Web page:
The moderator championed the audience as the crucial multidisciplinary network needed to mobilize collective efforts around a global agenda for research and action on climate-resilient and inclusive aquatic food systems.

Panelists at the Virtual Dialogue: A Systems Approach for Climate-resilient and Inclusive Aquatic Foods 

Watch the Virtual Dialogue: A Systems Approach for Climate-resilient and Inclusive Aquatic Foods

Inclusion is essential to climate-resilient aquatic food systems

Engaging all aquatic food system stakeholders from producers, processors, marketers, and consumers are key to build an enabling environment for resilience, said Saleemul Huq, Director of the International Centre for Climate Change & Development.

“When looking at vulnerable communities in Asia and Africa impacted by climate change, most of them are open water, freshwater, and small-scale fishers who are completely dependent on fisheries and aquaculture for their livelihoods,” explained Huq. “However, most often, they are just treated as the source of data rather than the benefactors of top-down policies and technologies, often being left out from the larger systems thinking.”

Policymakers, business leaders, and researchers must listen and work with the vulnerable, women, and youth on their livelihood needs to ensure inclusion and open-mindedness in decision-making processes, he indicated.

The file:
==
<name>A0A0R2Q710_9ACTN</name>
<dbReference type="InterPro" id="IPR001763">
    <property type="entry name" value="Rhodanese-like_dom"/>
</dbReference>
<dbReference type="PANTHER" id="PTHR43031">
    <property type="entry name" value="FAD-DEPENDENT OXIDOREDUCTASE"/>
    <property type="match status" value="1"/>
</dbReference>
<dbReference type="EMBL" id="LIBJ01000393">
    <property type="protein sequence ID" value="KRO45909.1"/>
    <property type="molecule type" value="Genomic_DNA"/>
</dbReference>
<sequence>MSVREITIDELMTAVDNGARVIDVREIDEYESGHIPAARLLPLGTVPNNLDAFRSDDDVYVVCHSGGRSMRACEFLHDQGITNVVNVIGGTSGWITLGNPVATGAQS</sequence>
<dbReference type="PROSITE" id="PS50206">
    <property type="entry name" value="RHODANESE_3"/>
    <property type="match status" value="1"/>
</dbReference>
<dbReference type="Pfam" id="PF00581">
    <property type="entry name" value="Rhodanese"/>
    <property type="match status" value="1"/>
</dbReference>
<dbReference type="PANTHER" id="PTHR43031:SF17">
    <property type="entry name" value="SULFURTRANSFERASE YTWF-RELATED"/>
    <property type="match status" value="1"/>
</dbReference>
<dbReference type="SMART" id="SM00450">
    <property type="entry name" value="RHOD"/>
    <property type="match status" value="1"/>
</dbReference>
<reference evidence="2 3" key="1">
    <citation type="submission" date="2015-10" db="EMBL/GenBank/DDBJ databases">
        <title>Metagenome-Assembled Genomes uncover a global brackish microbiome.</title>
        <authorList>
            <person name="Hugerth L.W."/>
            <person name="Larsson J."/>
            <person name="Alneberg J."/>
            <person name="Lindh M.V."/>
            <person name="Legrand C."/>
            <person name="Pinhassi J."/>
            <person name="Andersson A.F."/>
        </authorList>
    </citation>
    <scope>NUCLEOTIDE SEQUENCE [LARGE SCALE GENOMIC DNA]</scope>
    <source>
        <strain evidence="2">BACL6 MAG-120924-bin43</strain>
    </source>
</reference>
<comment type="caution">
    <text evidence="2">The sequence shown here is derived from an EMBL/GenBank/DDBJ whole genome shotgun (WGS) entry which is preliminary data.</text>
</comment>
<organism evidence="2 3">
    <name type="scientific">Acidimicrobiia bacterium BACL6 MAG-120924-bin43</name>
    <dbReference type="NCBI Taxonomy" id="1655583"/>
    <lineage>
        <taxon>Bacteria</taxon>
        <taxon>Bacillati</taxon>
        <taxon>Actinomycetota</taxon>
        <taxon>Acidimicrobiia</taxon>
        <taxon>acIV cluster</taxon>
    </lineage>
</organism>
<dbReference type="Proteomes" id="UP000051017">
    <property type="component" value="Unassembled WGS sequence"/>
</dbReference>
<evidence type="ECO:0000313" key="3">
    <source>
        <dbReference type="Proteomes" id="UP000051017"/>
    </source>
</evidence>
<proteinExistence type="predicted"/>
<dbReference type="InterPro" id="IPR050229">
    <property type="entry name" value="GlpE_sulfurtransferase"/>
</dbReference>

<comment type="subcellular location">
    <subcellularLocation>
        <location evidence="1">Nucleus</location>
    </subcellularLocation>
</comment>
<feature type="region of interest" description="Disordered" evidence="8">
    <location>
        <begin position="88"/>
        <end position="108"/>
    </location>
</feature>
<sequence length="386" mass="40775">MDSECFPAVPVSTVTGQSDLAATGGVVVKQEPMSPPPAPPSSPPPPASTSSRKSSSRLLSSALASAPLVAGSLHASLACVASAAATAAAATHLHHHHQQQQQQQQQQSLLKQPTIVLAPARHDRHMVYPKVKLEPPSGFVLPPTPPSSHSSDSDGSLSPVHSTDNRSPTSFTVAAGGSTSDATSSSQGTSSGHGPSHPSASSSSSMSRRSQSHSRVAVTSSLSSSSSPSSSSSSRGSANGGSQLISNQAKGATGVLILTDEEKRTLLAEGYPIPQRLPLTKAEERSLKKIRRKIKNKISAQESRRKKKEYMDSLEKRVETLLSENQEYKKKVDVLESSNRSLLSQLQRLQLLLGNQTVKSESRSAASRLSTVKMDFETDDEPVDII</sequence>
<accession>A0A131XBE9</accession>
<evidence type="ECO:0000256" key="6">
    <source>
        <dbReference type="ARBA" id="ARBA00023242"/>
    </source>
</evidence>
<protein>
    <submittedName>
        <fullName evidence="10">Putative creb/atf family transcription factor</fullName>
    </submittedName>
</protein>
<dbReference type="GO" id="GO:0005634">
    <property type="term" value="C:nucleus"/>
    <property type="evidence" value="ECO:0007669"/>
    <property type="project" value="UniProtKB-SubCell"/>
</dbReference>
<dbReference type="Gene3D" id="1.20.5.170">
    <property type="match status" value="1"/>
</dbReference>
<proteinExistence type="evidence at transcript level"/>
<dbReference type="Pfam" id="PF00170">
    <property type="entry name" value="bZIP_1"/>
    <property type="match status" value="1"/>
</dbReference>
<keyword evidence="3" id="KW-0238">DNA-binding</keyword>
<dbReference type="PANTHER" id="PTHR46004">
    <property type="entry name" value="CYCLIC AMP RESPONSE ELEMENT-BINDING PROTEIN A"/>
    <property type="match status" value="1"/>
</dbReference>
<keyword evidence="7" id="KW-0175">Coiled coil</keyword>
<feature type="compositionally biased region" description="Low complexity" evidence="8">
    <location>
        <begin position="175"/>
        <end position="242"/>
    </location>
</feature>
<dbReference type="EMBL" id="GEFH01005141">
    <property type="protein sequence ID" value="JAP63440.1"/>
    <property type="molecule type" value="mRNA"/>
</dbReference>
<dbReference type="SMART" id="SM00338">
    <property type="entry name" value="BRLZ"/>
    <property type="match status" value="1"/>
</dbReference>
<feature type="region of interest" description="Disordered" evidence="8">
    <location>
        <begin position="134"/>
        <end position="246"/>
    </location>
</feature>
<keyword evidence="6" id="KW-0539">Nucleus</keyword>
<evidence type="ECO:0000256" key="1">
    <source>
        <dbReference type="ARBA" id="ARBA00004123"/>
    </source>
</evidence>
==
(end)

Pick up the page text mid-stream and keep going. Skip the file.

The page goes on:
Simple, accessible, and affordable adaptive capacities are more inclusive and climate-responsive, said Editrudith Lukanga, Executive Director of the Environmental Management and Economic Development Organization.

“Empowerment and capacity enhancement of value chain actors, especially the vulnerable communities with limited adaptive capacities, particularly the women, youth, and poor men, must be prioritized. It is important for all of the elements; technology, finance, market, and climate services, to be joined together in one systematic approach,” said Lukanga.

“Vulnerable value chain actors cannot exist in isolation and must be empowered with climate-adaptive capacities,” she said.

Lukanga pointed to the example of climate risk-prone Lake Victoria, one of the African Great Lakes connecting Kenya, Tanzania and Uganda, where women who work in the post-harvest production sectors of small pelagic fish still rely on sunlight as a heat source and drying racks as part of the local processing and traditional drying techniques.